carlos castaneda was a south-american anthropologist of high sensitivity. his south american origins and an inner fire guided his research and knowledge to the ancient culture, still alive in the heritage of yaqui indians in mexico. in the sonora region, he would spend years in the company of don juan (matus), a brujo, a sage man who saw the world and other worlds with different eyes. coming from the famous ucla university in los angeles, and versed in anthropology, archeology and psychology, castaneda becomes a novice in the presence of don juan. the latter gradually and with enormous patience enhanced castaneda’s ability to «really see» and not just to look at the world. reality thus acquired a completely different quality: each being is actually held in a cocoon spun from billions and billions of strands of light. it is greater than the physical body (it is not aura!) and connects all beings in the world through these glowing strands. don juan suggests that our everyday perception of reality is actually only one (!) possible aspect of many others possible. a so-called assembly point located behind the surface of this cocoon, that determines through its position what reality is perceived. even a minuscule repositioning of this point could radically change reality. the essential prerequisite to change the position of this point is a very high level of energy of its own. don juan is also conscious of the daily existence of what he calls «energy thieves». and perhaps even for those who have not yet had the opportunity to browse through the books of carlos castaneda, this is intuitively obvious. does this have any connection with architecture?


the 2016 venice architecture biennale had a title-theme like a bird with embers feathers – «reporting from the front». yet few contributions tried to reach her fabulous wings, stretched like a warm welcome. the vast majority of the submitted projects, just like other editions of the biennale hosted by the lagoon city, have tried – with great effort – to tell us nothing. or mostly nothing. an exhibition is an exhibition is an exhibition: that is a place to (re)present architecture. yet, that’s not always the case, especially here and especially now, and we have learnt this from christian kerez (architect) and sandra oehy (curator), in their contribution for switzerland. the incidental space project reflects the presumptive line of demarcation between architecture and architecture exhibition and transforms this research process in the exhibition itself. space is born here out of deliberate and precise correlation of an analogue process (manual, handicraft) and a digital process (3d scan computer synthesis). from various amorphous materials, sand or wax, for example, were modeled into seemingly random structures, which later were cast in plaster. models obtained in the students’ workshop from eth zurich have been peeled, selected, 3D scanned, sectioned and photographed. they represent in many ways an incidental space, in which shape, structure and texture are fully consistent. this space exists at several levels of reality: a ghostly cloud data, as models made of a thin concrete membrane or renderings amplified in human scale. these spaces are not and are not meant to be an architectural project. they are a research project that reflects in a fascinating kind the impetus architecture is able to confer in an interdisciplinary context. i was interested not so much in the immense activity behind this project or in the live perception of these unusual spaces, but in the primordial idea they were born from.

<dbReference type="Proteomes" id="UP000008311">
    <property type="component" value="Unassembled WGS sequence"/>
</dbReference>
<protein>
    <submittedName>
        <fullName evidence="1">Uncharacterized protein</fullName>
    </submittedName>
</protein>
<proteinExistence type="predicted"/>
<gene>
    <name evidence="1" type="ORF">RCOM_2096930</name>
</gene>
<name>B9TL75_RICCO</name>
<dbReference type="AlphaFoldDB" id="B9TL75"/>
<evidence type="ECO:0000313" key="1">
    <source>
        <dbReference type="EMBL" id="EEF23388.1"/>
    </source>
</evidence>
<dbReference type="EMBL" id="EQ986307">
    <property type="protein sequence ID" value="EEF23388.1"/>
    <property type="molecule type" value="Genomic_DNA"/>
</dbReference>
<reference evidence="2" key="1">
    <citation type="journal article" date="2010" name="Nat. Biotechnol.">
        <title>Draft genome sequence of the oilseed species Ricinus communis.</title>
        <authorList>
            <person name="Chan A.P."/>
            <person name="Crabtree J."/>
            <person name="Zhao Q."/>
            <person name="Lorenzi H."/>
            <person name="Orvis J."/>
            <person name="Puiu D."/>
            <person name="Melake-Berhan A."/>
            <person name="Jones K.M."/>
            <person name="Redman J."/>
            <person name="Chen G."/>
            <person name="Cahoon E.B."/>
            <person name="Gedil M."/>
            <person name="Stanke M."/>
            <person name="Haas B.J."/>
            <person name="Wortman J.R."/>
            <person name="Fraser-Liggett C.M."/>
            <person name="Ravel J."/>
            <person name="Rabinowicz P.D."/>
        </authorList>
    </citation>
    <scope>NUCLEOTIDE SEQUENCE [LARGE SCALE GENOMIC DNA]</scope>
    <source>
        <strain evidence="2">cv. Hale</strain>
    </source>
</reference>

last fall we invited to visit romania 2 japanese architects and 3 swiss architects. we walked for a long, long time, not on tourist lanes, but on a path of heart, through villages and mountains. we encountered all sorts of things, from destroyed forests to people with wonderful souls connected to earth in honor and humanity. my colleagues could not understand the language, yet they understood every message. for our foreign friends, it was for the most beautiful week spent on the road. if romania was a sheet of white paper, we would immediately notice how crumpled it is: by us and others, as well. the positive part is that we also have the power to even it, without the help of any enchanted horse with seven hearts from fairytales. i know switzerland and japan first hand, and not from legends. therefore, i am convinced we, too, can unfold our country’s white sheet of paper. luigi snozzi taught us that architecture has no place in weightlessness, for it is an essential cross point of a responsible material and spiritual culture. therefore we (architects, universities of architecture, unions of architects) have to undertake this unfolding mission possible, so to speak, in «pole position».